This paper describes algorithms for optimizing two- or three-dimensional landmark data onto trees directly. The method is based on a first approximation using grids, and subsequent iterative refinement of the initial point estimates. Details of the implementation are discussed, as well as an empirical example. © The Willi Hennig Society 2010.

Ordonez R.M.,National University of Tucuman | Ordonez R.M.,Instituto Miguel Lillo | Cardozo M.L.,National University of Tucuman | Zampini I.C.,National University of Tucuman | And 3 more authors.
Journal of Agricultural and Food Chemistry | Year: 2010

Cyphomandra betacea ripe fruits can be a source of value-added byproducts and products such as antioxidant supplements, Ingredients for food processing or alternative medical products. The aims of the present study were to obtain different preparations of C. betacea fruits, such as juice, decoction, and maceration and to characterize them in terms of microbiological stability, sensorial and chemical parameters, antioxidant potential (DPPH and ABTS .+ radical scavenging, β-carotene bleaching, nitrite scavenging activities), capacity to prevent oxidative stress-induced cell death, and genotoxicity. The best antioxidant activity was found in C. betacea fruit maceration, probably as a consequence of the high flavonoid and anthocyanin content. Nevertheless, all preparations analyzed proved to be good as free radical scavengers (SC50 values between 1.88 and 44 μg/mL) and exerted protection against β-carotene oxidation. Total phenolic compounds and flavonoids showed a better correlation than anthocyanins with the free radical scavenging effect of the assayed foods. The Insoluble matters (pomace) obtained after juice preparation showed antioxidant activity by quenching free radicals. Furthermore, 3-(4,5-dimethylthiazol-2-yl)-2,5-dlphenyltetrazolium (MTT) reduction assay showed that C. betacea preparations prevent oxidative stress-induced cell death in HepG2 cells in a dose-dependent manner. Salmonella microsome assays show no mutagenic effect. The data presented in this study demonstrate that C. betacea ripe fruits, aqueous and ethanolic preparations, and pomace may be a good source of antioxidant compounds in nutraceutical or functional-food products. © 2009 American Chemical Society.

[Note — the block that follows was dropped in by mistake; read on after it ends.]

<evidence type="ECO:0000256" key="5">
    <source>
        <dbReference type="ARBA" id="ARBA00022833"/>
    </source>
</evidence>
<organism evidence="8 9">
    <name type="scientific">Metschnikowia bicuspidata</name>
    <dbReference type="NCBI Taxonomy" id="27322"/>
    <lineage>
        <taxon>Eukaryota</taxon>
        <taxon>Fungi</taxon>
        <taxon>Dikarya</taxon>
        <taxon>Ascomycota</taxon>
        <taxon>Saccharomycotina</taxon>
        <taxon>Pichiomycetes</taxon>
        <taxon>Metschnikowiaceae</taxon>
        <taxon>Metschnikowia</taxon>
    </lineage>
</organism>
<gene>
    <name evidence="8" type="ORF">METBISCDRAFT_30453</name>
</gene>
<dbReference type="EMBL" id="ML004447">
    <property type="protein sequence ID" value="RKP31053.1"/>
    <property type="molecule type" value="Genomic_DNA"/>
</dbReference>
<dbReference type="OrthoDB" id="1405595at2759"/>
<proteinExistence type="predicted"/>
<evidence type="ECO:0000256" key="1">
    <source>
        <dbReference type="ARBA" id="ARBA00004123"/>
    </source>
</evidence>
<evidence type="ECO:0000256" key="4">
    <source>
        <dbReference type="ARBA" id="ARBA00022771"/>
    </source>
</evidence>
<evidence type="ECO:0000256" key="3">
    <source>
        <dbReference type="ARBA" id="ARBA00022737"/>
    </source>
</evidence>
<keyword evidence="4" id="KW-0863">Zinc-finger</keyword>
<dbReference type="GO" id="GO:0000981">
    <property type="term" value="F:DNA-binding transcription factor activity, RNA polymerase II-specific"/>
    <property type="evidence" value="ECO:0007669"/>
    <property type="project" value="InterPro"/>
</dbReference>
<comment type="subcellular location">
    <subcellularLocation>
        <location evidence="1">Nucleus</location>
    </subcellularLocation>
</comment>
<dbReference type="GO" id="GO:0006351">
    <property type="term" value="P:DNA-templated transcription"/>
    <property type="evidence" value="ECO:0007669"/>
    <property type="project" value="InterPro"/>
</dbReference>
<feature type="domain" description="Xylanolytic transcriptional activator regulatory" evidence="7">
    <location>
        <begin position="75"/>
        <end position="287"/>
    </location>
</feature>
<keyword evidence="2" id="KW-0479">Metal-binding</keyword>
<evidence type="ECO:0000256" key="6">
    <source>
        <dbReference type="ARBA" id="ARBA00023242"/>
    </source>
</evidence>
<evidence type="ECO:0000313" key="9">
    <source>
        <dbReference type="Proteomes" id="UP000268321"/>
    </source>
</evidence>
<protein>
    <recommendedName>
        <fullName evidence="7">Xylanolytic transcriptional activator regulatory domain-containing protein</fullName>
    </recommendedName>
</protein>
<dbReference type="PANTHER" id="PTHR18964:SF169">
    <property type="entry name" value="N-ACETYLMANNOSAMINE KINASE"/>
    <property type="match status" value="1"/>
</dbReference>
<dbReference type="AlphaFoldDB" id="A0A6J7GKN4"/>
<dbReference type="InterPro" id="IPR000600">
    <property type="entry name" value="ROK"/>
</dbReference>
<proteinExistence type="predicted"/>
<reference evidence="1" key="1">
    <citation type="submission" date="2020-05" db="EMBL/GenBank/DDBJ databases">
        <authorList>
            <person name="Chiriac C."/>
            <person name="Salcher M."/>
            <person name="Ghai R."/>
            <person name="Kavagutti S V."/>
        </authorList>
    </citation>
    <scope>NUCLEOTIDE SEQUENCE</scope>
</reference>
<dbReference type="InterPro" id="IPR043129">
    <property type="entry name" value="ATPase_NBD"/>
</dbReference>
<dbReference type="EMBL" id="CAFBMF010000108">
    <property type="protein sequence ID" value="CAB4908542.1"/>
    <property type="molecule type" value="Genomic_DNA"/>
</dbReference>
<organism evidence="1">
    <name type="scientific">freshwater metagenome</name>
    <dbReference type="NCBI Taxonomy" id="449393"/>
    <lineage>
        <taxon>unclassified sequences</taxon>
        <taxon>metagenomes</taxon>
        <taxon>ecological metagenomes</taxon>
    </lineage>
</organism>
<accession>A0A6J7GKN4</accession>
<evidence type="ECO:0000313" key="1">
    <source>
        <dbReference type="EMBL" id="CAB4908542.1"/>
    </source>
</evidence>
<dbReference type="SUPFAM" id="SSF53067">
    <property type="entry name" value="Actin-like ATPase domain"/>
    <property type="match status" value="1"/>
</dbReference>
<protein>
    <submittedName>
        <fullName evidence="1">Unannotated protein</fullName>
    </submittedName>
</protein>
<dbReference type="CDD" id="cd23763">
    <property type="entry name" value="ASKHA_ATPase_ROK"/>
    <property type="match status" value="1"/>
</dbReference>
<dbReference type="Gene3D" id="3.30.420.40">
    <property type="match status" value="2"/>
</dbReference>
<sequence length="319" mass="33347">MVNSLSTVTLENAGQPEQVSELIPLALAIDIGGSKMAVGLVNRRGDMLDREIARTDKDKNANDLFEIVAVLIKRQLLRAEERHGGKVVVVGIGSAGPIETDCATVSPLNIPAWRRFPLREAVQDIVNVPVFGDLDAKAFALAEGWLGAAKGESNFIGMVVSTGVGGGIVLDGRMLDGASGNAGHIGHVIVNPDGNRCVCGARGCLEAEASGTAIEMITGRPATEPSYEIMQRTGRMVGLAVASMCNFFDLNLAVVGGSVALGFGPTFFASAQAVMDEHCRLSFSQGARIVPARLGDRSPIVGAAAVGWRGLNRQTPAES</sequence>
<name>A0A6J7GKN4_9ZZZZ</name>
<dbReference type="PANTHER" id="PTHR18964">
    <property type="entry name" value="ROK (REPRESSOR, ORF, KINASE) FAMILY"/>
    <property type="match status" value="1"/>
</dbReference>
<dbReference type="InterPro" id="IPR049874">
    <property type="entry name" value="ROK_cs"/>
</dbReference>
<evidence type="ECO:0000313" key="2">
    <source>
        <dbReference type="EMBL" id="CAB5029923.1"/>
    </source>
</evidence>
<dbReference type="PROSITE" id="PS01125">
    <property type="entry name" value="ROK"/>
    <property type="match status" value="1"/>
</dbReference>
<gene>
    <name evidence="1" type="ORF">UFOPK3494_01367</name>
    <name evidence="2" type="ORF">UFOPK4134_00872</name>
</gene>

Babot J.,Fundacion Miguel Lillo | Lopez D.A.G.,Instituto Miguel Lillo | Gaudin T.J.,University of Tennessee at Chattanooga
Journal of Vertebrate Paleontology | Year: 2012

In this study we describe an isolated petrosal from the middle Eocene of northwestern Argentina assigned to Dasypodinae (Mammalia, Xenarthra, Cingulata). The specimen was recovered from the Geste Formation, Antofagasta de la Sierra, Catamarca, Argentina. The material is an incomplete right petrosal preserving the pars cochlearis and the anterior third of the pars canalicularis. It is described in detail and compared with extant and fossil cingulates. Additionally, we performed a cladistic analysis in order to define its phylogenetic position. The most remarkable traits of this petrosal include an anteromedially-posterolaterally elongated promontorium, open cavum supracochleare, wide and smooth crista interfenestralis, roof of the post-promontorial tympanic sinus triangular, reduced, and well separated from the stapedius fossa, and poorly developed epitympanic wing and crista petrosa. The phylogenetic analysis reveals affinities with Dasypus and Stegotherium that are supported by the weakly developed crista petrosa and the reduced dorsal and ventral extension of the cerebellar surface of the pars cochlearis in relation to the size of the internal acoustic meatus. The information provided by this element indicates the existence of several characters that were already present in the Eocene, such as an elongated promontorium, and a step between the stapedius fossa and the roof of the post-promontorial tympanic sinus. We propose hypotheses of evolutionary change in the auditory region of cingulates, including the medial expansion of the roof of the post-promontorial tympanic sinus and the emergence of a conspicuous crista petrosa. © 2012 Taylor & Francis Group, LLC.

Martin P.R.,Instituto Miguel Lillo | Gibon F.-M.,French Natural History Museum | Molina C.I.,Higher University of San Andrés
Zootaxa | Year: 2011

Six new species of Oecetis are described from Bolivia: O. carlibanezae, O. chipiriri, O. dominguezi, O. oberdorffi, O. pseudoamazonica and O. traini. Eight previously described species are recorded from Bolivia and northwestern Argentina: O. amazonica (Banks 1924), O. avara (Banks 1895), O. exisa Ulmer 1907, O. inconspicua (Walker 1852), O. knutsoni Flint 1981, O. paranensis Flint 1982a, O. punctipennis (Ulmer 1905) and O. rafaeli Flint 1991b. This work contains an identification key for males of Oecetis species from Mexico, Central and South America.